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Well, it’s been 3 days since I prosealed the trailing edge, so I mentally prepared myself for the dreaded riveting of the trailing edge.
Here's the trailing edge. Hopefully, the pro-seal is dry.
Next, I pulled out all of the clecos and admired how straight it looks.
Looks straight. Let's take a closer look.
Straight as an arrow. (Before riveting.)
The clecos were easy to pull out, not a lot of pro-seal on them, and there was very little remaining in the holes. The usual step here, however, is to clean them up. Here’s a before picture.
There's a little goop in there, but not much.
Here I am using a #40 in my fingers to scrape some of the pro-seal out.
This was tedious, but I want the rivets to sit nice and flush.
Here about how much came out of most of the holes.
Next up, put the rivets in the holes to prepare for backriveting.
Rivet in, ready to go.
Then tape to protect the skins.
And here’s my new backriveting plate. I wanted a nice long piece. It’s not quite as long as the trailing edge, but I didn’t have to move it around very much.
New 36" backriveting plate.
And my setup. The power tools are holding the skin flat against the table and backriveting plate.
Ready to go.
Let’s re-read the directions. HOly crap, the pro-seal gets everywhere.
I thought it was funny how I got sealant on the sealant step.
Alright, let’s start riveting. First thing, set every tenth rivet about halfway.
Okay... every tenth rivet.
Everything was going smoothly until I got to this rivet. Can you see what I missed here?
How come there is no dimple for the rivet on the right. Uh oh.
I pulled the rivet out, put my male dimple die in the hole, and gave it a good whack with the hammer.
Rivet is out, where is my #40 male dimple die?
There it is. Not bad for forgetting to dimple.
With the rivet back in. This is the shop head side, so you won't even notice. In fact, I dare you to try to find this hole when the plane is done.
Back to riveting. I followed the directions and kept riveting every tenth, then fifth, then third, etc., until they were all halfway set.
A nice halfway set shop head.
Down the line...
Verifying that things are still straight.
Yup. Straight. Although I know why the picture is blurry. Apparently I left the cap off of the MEK. Oops.
So then I flipped the rudder over, and finished up, per the directions. Except a few things started going wrong (which is why I don’t have any pictures.)
First, I must not have had the rudder down perfectly against the backriveting plate. A few of the manufactured heads were protruding from the skins. Luckily, they rivets were only half set, so most of them were able to be pushed back into their dimples and set further after flipping the rudder back to the original side and backriveting a little more.
Next, my rivet gun pressure was set too low (I thought this meant I was being careful). The gun wasn’t getting the job done before it jumped around a little and cause a couple very minute dings. A lot of my other dings have been pretty small, and these are even smaller. I doubt you would notice if I didn’t mention it, but I’m trying to capture my experiences here, so I offer it up as a lesson learned.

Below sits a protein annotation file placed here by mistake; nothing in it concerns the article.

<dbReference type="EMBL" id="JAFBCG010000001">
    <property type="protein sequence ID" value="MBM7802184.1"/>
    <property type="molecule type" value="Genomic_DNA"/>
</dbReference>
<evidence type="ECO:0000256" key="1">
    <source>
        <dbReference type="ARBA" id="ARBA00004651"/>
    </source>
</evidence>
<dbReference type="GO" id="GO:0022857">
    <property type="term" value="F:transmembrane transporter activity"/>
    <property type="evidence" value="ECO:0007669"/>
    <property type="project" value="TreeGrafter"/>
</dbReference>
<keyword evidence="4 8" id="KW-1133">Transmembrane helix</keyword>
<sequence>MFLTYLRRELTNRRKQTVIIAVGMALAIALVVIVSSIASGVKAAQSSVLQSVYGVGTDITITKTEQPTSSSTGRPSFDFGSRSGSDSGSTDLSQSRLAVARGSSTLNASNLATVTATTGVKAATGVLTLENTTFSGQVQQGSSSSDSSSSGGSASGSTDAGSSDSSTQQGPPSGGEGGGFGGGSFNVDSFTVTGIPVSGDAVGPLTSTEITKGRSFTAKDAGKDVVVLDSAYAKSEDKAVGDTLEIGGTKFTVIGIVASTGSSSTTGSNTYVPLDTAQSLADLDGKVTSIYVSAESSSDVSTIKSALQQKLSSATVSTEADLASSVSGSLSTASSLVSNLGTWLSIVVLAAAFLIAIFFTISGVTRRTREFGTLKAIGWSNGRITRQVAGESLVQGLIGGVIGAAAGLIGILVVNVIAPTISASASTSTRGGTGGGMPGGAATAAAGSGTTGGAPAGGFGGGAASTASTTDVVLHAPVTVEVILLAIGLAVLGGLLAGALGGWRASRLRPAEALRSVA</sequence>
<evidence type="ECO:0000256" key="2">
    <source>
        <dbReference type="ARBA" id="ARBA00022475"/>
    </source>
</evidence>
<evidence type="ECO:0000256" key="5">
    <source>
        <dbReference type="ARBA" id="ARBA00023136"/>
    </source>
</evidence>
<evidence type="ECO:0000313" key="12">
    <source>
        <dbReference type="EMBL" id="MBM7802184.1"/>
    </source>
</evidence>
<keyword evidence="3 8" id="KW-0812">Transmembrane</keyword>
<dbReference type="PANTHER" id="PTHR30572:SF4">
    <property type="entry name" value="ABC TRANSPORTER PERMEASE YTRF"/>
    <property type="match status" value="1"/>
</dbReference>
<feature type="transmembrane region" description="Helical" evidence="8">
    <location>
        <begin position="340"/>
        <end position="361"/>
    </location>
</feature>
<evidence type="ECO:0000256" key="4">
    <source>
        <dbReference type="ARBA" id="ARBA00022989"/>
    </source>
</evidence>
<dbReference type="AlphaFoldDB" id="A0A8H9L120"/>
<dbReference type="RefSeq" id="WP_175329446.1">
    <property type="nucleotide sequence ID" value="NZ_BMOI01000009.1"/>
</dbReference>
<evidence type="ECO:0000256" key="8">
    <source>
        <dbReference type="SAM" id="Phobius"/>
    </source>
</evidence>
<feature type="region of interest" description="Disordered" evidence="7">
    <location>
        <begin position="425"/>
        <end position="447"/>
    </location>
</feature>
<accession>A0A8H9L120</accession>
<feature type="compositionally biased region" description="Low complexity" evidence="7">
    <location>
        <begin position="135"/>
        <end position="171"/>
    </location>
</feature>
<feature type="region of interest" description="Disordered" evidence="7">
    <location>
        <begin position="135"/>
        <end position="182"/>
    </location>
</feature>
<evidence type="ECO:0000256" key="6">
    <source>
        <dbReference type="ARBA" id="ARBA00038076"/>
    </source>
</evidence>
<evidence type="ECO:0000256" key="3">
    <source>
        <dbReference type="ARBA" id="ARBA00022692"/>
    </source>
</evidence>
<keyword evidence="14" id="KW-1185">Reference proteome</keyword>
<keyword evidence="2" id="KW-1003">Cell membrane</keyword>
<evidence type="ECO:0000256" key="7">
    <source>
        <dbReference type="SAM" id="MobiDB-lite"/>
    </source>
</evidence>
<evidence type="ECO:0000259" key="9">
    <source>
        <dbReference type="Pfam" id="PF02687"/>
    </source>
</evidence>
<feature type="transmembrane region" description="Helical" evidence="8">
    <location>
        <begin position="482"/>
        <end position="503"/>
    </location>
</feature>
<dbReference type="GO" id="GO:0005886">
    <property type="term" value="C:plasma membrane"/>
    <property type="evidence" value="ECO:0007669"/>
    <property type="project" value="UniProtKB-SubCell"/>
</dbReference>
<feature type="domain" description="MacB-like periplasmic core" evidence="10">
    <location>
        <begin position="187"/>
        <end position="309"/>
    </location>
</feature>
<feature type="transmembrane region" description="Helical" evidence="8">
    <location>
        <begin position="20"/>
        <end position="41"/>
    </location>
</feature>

Finally, when they tell you to flip the rudder over to finish the half-set backriveted shop heads, I’m not sure how this is supposed to work. With the long backriveting plate, the rudder is being supported by all of the proud shop heads, so if you rivet the manufactured head side, you’ll be adding a local bow to the trailing edge. I didn’t buy this, so I stuck with the first side and got the shop heads pretty well flush. Once that was done, I finally flipped it over to make sure they were backriveted flush.
I have some pictures of the trailing edge at the end, but after I finished, I drilled out and reset the four rivets I had previously marked.
A nicely reset flush rivet. The skin got a little scuffed here. I hope this polishes out. (Although I am now thinking paint for the rudder.)
Here’s me drilling out the lower nutplate mounting rivets. Notice the missing nutplate.
First, a #40 through the middle.
Then pop the heads off with the back of the drill bit.
Then, use a #30 to finish drilling out.
AH! I broke a drill bit. At least I was wearing safety glasses.
I must have been adding a little force of my own.
Okay, now I can install the nutplate.
Here it is clecoed from the outside.
I had read people say “the -7 rivets were too short here, I had to move up to a -8.” The warning bells were going off when I originally set these; I was thinking, “these -7s fit just fine, I don’t know what all the fuss was about.”
Of course, I tried the -7 with the nutplates installed, and yes, they were too short. I had to move to a -8, too.
These are long rivets.
A very bad picture of the nutplate installed.
Okay, back to the trailing edge. I really didn’t get a great picture of how straight it was, but it is straight. There are a couple local areas where there is some slight back and forth, but it is within a 1/32″ and it’s over the course of 4 or 5 inches. You won’t see it unless you scope down the edge, which I’m probably not going to let you do if you come near my plane. Just kidding.
Trailing edge picture.
All in all, an hour and a half today. 56 rivets on the trailing edge. 4 rivets drilled out elsewhere (but already counted in the final rivet count, so I won’t recount those). I’ll try to get a better picture of the trailing edge later and post it here. (The trailing edge picture at the beginning of this post is a good angle and focal length, I’ll try that one again.)
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